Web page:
The Real Reason One Chinese Tea Costs More Than $184,000

If a food or drink comes with an eye-watering price tag, it's usually because of scarcity. For example, the cost of real wasabi goes into the hundreds of dollars per kilogram because the root can only be grown in running water that is kept at a very specific band of temperature. So, when you see a tea that costs more than $184,000, you can reasonably bet that scarcity is at play.

Indeed, CNN says as much in its report. Niu Lan Keng Rougui is a Rougui tea grown in one valley brook in the Wuyi Mountains. Wuyi teas, which are also called rock teas, are expensive in general because they develop a distinctive flavor due to the rocks from which the trees spring — and those rocks cover a very small area. Moreover, Teasenz continues, the local terrain operates under strict regulation to preserve the small batches of distinctive tea, and those teas are only harvested once per year.

All rock teas are expensive, but CNN lists Glassbelly's Niu Lan Keng Rougui at $4,560 for 25 grams and $184,615 per kilogram, or just over two pounds.

Is this tea worth it?

After dealing with why a food or drink is so expensive, the question of whether the price is worth it arises. After all, even if you only go for the restaurant price of $3,577 that CNN gives, that's still a lot of money. In fact, it might make Salt Bae's prices seem less unreasonable.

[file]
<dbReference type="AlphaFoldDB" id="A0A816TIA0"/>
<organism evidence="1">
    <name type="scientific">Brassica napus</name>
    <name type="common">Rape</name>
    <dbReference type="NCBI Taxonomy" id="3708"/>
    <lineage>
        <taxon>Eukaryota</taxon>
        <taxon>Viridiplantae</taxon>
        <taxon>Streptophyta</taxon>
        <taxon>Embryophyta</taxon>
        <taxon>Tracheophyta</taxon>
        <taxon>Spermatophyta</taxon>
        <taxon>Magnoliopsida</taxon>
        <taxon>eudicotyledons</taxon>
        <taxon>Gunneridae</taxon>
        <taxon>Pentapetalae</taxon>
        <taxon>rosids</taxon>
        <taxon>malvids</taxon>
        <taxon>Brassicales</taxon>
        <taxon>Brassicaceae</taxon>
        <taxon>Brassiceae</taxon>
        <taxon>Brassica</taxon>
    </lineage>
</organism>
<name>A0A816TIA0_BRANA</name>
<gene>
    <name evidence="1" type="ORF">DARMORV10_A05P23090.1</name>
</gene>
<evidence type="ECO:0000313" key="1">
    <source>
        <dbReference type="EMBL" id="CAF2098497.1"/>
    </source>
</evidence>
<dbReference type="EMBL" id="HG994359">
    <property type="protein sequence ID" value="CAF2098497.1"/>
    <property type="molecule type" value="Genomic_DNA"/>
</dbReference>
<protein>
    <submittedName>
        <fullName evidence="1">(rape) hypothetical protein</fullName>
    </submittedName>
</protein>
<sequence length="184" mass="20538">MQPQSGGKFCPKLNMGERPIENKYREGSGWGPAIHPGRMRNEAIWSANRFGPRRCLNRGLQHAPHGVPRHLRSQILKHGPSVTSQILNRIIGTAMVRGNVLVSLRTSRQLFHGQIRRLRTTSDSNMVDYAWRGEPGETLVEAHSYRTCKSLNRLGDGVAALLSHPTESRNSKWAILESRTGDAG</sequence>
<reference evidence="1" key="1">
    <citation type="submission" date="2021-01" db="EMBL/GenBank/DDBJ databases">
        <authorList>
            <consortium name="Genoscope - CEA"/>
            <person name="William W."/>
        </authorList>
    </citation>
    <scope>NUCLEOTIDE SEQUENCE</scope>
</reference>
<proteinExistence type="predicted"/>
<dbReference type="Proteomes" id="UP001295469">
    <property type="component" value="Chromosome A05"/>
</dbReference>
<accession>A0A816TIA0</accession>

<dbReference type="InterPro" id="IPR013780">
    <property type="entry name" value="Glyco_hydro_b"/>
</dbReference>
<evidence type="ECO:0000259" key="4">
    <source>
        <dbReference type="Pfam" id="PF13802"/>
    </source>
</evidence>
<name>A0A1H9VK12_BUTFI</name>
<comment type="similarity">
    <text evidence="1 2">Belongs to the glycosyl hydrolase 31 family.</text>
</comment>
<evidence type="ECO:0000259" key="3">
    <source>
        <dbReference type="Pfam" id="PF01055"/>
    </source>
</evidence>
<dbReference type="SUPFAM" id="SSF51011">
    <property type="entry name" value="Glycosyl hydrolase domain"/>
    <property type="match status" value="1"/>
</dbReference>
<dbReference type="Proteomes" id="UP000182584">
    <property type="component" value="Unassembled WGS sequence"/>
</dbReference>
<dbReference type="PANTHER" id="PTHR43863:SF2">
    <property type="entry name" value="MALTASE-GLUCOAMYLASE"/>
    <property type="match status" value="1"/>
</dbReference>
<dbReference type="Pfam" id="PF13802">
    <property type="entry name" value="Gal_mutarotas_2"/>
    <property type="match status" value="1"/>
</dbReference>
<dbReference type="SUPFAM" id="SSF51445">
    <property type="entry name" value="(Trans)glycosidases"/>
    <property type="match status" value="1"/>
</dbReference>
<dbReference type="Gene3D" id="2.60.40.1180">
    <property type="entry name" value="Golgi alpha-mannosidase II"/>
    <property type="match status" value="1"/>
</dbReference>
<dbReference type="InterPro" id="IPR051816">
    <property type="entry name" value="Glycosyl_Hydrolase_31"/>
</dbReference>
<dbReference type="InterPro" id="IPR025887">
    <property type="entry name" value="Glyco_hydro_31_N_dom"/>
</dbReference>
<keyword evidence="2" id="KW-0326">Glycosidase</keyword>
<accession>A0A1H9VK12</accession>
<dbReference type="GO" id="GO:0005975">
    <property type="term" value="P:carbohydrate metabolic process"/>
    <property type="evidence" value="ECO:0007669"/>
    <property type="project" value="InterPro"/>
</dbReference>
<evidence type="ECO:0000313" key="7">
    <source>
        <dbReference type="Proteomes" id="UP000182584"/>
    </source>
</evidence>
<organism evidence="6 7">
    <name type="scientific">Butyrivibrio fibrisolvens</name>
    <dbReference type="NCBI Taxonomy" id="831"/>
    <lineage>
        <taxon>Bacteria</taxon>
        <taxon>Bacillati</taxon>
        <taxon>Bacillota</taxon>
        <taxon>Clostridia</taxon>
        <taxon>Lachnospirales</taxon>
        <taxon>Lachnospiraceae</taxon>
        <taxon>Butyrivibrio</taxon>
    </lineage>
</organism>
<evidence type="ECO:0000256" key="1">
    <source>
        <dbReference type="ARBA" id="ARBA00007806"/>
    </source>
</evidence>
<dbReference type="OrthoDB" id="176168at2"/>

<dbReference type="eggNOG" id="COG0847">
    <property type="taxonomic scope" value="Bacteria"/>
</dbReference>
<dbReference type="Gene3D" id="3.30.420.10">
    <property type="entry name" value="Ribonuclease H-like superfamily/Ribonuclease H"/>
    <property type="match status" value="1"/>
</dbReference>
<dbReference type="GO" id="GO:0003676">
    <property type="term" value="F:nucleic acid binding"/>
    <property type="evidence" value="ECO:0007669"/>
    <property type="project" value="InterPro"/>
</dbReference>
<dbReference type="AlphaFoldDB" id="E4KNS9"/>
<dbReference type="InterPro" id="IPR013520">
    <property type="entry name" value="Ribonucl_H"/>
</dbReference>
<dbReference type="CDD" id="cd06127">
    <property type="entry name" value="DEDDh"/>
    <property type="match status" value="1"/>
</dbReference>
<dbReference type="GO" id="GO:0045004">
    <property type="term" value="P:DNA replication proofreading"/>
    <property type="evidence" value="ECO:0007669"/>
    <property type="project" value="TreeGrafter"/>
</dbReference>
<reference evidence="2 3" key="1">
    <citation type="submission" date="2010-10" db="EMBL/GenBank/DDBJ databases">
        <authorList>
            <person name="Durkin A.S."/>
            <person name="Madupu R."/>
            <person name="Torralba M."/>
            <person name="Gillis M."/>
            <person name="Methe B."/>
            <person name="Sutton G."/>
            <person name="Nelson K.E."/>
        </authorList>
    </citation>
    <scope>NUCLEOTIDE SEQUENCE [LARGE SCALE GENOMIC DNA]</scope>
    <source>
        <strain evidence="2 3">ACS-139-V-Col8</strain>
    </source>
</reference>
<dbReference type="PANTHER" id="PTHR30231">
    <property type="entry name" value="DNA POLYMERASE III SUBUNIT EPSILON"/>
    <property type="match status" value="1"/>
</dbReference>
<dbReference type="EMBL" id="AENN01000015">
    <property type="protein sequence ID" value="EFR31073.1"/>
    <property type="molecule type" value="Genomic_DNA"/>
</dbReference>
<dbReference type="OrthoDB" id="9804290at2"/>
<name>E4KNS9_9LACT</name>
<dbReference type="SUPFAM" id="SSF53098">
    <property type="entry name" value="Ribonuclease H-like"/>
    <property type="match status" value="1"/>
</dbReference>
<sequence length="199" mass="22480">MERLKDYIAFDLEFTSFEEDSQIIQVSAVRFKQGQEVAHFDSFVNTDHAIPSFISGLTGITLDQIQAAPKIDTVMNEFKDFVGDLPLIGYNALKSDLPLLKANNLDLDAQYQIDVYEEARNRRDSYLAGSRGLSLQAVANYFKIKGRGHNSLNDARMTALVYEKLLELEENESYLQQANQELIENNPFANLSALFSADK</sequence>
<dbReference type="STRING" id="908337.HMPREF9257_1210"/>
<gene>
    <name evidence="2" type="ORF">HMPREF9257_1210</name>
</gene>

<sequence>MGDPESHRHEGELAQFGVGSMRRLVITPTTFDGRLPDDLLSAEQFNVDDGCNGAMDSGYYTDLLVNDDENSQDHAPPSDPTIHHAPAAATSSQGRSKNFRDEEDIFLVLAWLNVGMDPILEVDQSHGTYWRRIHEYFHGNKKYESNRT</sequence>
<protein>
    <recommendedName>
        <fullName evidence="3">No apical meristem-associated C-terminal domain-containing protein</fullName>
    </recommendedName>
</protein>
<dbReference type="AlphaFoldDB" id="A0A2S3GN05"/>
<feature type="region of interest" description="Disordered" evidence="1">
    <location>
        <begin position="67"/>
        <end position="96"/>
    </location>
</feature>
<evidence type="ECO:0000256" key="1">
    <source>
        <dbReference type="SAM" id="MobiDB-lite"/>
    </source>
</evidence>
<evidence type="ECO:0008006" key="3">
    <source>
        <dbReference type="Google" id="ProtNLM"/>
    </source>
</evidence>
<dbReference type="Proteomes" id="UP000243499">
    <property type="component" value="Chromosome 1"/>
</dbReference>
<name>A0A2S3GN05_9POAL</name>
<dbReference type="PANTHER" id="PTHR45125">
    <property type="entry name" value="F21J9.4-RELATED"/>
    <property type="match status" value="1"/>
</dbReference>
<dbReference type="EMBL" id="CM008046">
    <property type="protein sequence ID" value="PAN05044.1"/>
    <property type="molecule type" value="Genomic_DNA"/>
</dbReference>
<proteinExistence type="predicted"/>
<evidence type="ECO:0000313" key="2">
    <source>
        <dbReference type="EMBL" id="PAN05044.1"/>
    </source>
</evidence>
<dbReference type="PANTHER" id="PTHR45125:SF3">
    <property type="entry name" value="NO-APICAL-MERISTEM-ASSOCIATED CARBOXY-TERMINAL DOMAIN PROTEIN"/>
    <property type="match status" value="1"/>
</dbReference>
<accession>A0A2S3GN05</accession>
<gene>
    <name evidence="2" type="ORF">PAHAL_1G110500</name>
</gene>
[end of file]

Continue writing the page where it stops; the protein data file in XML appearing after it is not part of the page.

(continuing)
According to Nannoushan, it isn't. "Despite being an excellent Rock Tea — one of the best we ever tasted — we don't believe that its price is justified," they concluded. More importantly, it isn't even the best cost to quality Wuyi tea out there.

However, Wing Yeung, the founder of Glassbelly, explained to CNN that the flavor of tea seems to come as an afterthought. "A major problem with Chinese tea is that there is no subjective answer to what good tea is," Yeung explained. "There are many sentimental stories and artistic elements when it comes to selling tea, but so little about the actual flavors of the tea." 

It should be noted that Yeung frames this as a negative. Ultimately, a comparison between tea and alcohol is drawn: Great tea is cheaper than great wine, which suffers from a similar, vague subjectivity. So, it could be said that the tea costs just under 200 thousand because it's scarce and people imagine that it's worth that much.